The digital transformation of the retail industry and the rise of e-commerce stores has led some people to declare, “brick-and-mortar retail is dead.”

The reality of the situation couldn’t be further from the truth. E-commerce stores are transitioning back to brick and mortar based on the performance of physical locations.

Online shopping provides many benefits to consumers, but an in-store experience cannot be replicated. Direct customer service with a human is impossible to automate and bring to online channels, especially if customers frequent one location. Staff and repeat customers build relationships through these interactions, which creates a personalized and memorable experience for shoppers.

E-commerce Giants Branching Out

Amazon is king of the online retailer kingdom – with a $272 billion value, according to Internet Retailer.As such, Amazon is a trendsetter that many e-commerce retailers track and follow. Amazon’s most recent move takes it into brick-and-mortar storefront territory, a massive departure from its standard operating focus. Steve Kessel, who also had a hand in creating the Kindle, is the leader of Amazon’s physical storefront plans, reports Re/code.

The storefront plans center around Amazon’s book inventory. Amazon Books in Seattle features a curated selection of books chosen based on customer reviews. The most well-regarded books online make their way to the store. Amazon also features its line of e-readers and accessories in these stores. Amazon Books isn’t Amazon’s first foray into the brick-and-mortar world; A Purdue University-affiliated storefront functions as the official textbook store for students. In addition to getting textbooks through Amazon Student accounts, Purdue University students can also receive other Amazon packages at the store.

At first glance, moving into a brick-and-mortar storefront may seem like an odd move for a company that made its name in the online world. However, moving into physical storefronts provides Amazon with several advantages. Brick and mortar gives Amazon the physical channel it needs to round out its omnichannel approach to retail. With the introduction of a storefront, Amazon customers aren’t limited to online and mobile shopping channels, allowing shoppers to choose the option most convenient for their needs.

Amazon Books also caters to shoppers that shy away from online shopping. This demographic either lacks the tech-savviness to effectively use online shopping channels or simply doesn’t prefer to make purchases online. Amazon also benefits by cutting down on delivery fees and return costs. Furthermore, the online retail giant can capitalize on in-person impulse shopping experiences by bringing customers into Amazon Books. While the recommendation feature provides a somewhat similar experience, online shoppers can easily scroll past these listings. In contrast, customers going through the aisles at the store or waiting in the checkout line are a captive audience.

Amazon’s online store has excellent product selection and pricing, but it lacks the human element. Amazon Books brings its online shopping experience to a physical location and incorporates a personal shopping experience into the mix. Shoppers don’t have to wait on the phone or in a live chat session to get assistance with their purchases – they have floor staff immediately available to answer quick questions or make recommendations.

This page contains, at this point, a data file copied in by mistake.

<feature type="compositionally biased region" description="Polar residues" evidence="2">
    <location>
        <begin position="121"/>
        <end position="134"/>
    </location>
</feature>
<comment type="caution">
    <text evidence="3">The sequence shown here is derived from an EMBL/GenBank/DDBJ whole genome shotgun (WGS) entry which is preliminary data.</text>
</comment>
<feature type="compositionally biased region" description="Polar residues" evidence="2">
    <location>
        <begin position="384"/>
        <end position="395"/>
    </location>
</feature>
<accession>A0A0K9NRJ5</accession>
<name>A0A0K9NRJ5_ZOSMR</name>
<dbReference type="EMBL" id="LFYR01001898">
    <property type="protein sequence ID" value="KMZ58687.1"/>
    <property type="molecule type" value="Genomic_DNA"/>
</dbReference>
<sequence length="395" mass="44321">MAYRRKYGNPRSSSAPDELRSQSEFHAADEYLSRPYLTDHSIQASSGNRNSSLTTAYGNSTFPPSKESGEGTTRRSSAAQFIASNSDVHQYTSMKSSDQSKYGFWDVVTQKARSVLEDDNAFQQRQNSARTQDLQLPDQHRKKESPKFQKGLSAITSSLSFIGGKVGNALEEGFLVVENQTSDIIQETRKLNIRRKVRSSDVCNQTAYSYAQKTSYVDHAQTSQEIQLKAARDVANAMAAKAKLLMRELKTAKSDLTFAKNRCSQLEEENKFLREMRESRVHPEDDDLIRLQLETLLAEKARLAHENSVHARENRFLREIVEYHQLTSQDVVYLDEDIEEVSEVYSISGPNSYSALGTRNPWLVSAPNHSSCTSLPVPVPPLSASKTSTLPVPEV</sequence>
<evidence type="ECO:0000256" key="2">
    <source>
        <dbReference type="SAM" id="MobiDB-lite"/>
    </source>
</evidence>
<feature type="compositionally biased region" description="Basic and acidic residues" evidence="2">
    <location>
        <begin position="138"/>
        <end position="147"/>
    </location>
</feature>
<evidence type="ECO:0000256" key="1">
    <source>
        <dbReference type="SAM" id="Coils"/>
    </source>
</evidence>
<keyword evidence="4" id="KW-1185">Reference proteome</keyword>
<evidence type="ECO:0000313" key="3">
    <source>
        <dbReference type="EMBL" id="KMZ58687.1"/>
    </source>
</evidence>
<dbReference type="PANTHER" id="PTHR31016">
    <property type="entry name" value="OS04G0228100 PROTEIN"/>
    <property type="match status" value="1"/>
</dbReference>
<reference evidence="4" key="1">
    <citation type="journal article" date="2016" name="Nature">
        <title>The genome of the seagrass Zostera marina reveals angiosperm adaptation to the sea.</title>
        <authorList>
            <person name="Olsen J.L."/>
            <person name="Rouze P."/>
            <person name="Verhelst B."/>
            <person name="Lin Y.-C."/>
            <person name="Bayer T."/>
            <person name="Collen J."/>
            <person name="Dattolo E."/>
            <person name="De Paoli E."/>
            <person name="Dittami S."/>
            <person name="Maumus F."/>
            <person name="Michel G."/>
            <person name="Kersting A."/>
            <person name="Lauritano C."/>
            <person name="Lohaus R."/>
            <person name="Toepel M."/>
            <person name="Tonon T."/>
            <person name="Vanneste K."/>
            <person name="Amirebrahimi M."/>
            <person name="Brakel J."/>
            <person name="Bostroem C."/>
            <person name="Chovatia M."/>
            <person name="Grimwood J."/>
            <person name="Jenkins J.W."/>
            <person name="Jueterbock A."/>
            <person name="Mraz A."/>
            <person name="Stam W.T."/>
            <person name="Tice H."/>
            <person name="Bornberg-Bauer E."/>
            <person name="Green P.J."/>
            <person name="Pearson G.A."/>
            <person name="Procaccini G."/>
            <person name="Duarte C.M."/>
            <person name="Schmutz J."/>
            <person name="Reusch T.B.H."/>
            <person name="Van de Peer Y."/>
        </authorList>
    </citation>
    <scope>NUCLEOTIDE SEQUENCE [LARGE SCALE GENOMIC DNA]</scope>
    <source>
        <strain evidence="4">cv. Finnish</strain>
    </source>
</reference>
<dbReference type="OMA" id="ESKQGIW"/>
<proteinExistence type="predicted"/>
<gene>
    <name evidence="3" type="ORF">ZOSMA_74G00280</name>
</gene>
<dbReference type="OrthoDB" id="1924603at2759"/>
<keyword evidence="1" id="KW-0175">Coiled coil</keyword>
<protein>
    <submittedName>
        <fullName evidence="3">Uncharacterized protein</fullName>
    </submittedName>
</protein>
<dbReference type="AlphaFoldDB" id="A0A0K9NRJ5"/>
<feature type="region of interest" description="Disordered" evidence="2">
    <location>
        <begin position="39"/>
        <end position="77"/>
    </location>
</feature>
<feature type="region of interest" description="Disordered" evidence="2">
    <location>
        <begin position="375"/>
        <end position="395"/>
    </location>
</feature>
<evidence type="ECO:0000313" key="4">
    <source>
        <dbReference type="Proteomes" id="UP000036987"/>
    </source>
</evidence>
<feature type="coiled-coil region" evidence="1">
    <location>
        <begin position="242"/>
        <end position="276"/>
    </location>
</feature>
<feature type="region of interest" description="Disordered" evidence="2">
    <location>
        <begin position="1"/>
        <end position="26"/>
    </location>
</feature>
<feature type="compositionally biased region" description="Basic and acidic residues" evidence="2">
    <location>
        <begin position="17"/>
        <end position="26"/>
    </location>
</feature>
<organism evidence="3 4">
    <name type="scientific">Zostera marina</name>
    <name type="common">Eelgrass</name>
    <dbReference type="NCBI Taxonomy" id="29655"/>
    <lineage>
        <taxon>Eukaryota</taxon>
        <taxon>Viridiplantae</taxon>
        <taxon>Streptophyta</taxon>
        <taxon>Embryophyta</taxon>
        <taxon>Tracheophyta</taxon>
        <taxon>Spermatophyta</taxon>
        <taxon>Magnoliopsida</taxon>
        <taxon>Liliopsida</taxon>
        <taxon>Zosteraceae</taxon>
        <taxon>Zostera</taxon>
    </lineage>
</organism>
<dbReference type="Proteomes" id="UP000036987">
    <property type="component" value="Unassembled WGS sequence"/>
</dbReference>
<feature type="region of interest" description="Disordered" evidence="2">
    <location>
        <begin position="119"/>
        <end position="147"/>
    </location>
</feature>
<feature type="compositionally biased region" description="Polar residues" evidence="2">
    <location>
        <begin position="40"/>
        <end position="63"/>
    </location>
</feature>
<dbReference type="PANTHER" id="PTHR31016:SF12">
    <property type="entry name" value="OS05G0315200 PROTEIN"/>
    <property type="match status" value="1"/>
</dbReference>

Amazon’s Expansion Plans

Amazon is planning additional Amazon Books locations, but the exact number is up in the air. The New York Times reported a rumor that 300 to 400 Amazon Books stores are planned, but Amazon has not confirmed any numbers. The success of delivering a different experience to shoppers through Amazon Books, its Purdue partnership, and various pop-up stores paint a pretty picture for a thriving brick-and-mortar strategy. Instead of e-commerce causing the death of brick-and mortar-retail, the two provide a powerful combination for retailers capable of branching out into physical storefronts.

Will Other E-Commerce Stores Follow Suit?

Amazon is a trendsetter within the e-commerce industry, so it’s likely other e-tailers will branch out into offline shopping. The offline shopping experience is fundamentally different in many ways, from the retail execution required to the high customer experience expectations from shoppers. Your offline retail channel helps capture sales from shoppers who prefer showrooming when making purchase decisions, those who want a human element added to the customer experience, and consumers who avoid online channels entirely.

Your existing data from e-commerce channels help with inventory selection and stocking. Amazon leans on its data when choosing books for its physical storefront, and you can take the same tactic during an offline transition. Online and offline purchasing patterns don’t always match up, but your existing data provides an excellent start for optimizing inventory.

E-commerce sellers seeing success with online and mobile channels should pay close attention to Amazon’s moves in the industry. As Amazon Books and other specialty storefronts open, you can discover how the in-store shopping experience is still thriving today, even for primarily online sellers. You can’t emulate the human touch online, no matter how user-friendly your online store is.

Want to know more about the ways brick and mortar storefronts complement e-commerce operations? Learn more about the offline potential of the e-commerce industry in the guide “The Future of E-Commerce is Offline.”

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